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I really need to modify a few D harps. I really want the scale to run from D to b’, with the appropriate notes sharped or flatted, I’m not happy on a G or an A harp. Some tunes, it turns out, work fine on a C. Just found myself playing Christmas Eve on a C harp, it sounds pretty nice. (no surprise, since it doesn’t ever lean on the F#).

One of these days, I suppose, I’ll set myself up. I figure a D with flatted Cs and another with sharped Gs and I’d be in business.

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The only trouble with playing G tunes on a D harp is that there are a lot of draw notes, and sometimes you have to interrupt the flow, not to take a breath, but to empty out the lungs!

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Fortunately, though, you’re always going to come across a D sooner or later, so you know you can vent, and one good strong note should be enough to give you all the capacity you need for a good long stretch.

(I used to teach harmonica classes, I can give you some tips on breath management if you like… )

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Al, you of all people should know that you a\hve to use the air button. In the case of harmonica players, said button is known as "the nose." 😀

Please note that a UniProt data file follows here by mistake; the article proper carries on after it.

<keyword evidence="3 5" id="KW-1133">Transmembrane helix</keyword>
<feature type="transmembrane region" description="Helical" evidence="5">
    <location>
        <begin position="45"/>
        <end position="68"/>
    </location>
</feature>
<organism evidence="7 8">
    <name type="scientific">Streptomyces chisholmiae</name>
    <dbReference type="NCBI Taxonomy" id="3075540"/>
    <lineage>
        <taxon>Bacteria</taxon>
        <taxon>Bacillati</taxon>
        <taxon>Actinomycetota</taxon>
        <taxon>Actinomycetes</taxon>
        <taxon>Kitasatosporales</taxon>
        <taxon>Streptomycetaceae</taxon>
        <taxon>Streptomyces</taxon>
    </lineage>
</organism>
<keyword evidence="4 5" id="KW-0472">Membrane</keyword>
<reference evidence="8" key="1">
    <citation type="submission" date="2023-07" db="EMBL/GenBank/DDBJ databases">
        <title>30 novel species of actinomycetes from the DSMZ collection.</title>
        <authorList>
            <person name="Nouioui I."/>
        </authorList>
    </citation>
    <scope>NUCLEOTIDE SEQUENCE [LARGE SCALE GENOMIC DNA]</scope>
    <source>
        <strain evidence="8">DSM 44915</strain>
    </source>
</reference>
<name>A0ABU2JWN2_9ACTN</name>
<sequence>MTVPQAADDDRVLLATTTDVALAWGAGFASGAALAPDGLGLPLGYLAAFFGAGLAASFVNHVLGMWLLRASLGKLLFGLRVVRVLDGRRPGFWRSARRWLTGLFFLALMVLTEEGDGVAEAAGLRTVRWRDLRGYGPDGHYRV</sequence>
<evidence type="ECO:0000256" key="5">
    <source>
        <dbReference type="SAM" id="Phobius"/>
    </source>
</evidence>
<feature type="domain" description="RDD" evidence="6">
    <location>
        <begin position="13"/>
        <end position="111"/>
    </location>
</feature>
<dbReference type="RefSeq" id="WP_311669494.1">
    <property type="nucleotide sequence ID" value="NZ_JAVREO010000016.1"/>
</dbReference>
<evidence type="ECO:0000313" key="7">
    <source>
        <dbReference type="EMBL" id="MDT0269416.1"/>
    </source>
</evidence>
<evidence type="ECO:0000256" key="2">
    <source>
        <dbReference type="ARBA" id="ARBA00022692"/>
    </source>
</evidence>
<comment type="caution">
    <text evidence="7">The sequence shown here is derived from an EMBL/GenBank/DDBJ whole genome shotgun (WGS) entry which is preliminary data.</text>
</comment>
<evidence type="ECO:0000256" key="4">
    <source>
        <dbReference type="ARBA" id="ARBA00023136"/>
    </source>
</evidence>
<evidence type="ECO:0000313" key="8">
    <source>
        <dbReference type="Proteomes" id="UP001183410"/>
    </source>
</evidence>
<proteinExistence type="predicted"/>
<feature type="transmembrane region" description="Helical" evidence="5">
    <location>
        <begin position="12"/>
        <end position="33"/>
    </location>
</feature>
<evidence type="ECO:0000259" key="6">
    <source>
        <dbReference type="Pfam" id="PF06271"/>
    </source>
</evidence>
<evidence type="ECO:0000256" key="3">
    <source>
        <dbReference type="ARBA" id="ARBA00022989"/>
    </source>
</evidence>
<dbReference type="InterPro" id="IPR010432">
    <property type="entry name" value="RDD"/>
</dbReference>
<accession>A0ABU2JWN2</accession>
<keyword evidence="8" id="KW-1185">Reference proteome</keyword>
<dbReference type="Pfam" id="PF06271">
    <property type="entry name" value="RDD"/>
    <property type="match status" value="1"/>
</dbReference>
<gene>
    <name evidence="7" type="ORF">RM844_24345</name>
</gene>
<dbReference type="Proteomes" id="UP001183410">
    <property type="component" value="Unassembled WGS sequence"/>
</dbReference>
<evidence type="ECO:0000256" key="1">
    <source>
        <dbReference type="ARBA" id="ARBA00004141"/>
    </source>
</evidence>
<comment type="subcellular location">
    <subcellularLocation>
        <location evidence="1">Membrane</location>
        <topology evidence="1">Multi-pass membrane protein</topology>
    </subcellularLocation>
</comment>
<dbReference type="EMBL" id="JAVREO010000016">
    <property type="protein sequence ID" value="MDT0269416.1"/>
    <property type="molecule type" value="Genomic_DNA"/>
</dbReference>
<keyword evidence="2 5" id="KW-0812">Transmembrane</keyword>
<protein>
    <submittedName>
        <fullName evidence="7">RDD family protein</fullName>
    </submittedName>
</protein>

Re: Mandolins and amplification in sessions

have

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There’s a time and place for everything. If you’re in a small session say with just a couple other players like maybe a flute and a fiddle, or maybe add a whistle, the mandolin is in it’s comfort zone. A nice small session where the other players are sensetive to the mandolins volume can be a beautiful thing. If I walked in with my pipes (which are of one volume, "loud") I would be reluctant to pull them out, because They’d ruin the gentleness of what was happening. I’d want to listen.
But I think when a session out grows the capabilities of the mandolins volume, it’s time for the mandolin player to sit and listen or pick up another instrument that is of capable volume.
If I was playing in a session and a mandolin player came in with an amp, I’d suddenly remember that I’d forgotten to clean my refrigerator and toilet, so I’d have to pack up and scurry on home.

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If the mandolin player became a regular at the session you would have a very tidy house indeed.

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But that just isn’t the way these things happen. No-one is just going to walk into your session with an amp and expect to use it, are they? This is a typical example of how we can get all theoretical and ignore the imperfect ways of the real world of real humans…

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Realistically, in the real world of real humans, I’m really just a figment of my imagination. So, I suppose anything’s possible, theoretically speaking of course. 😉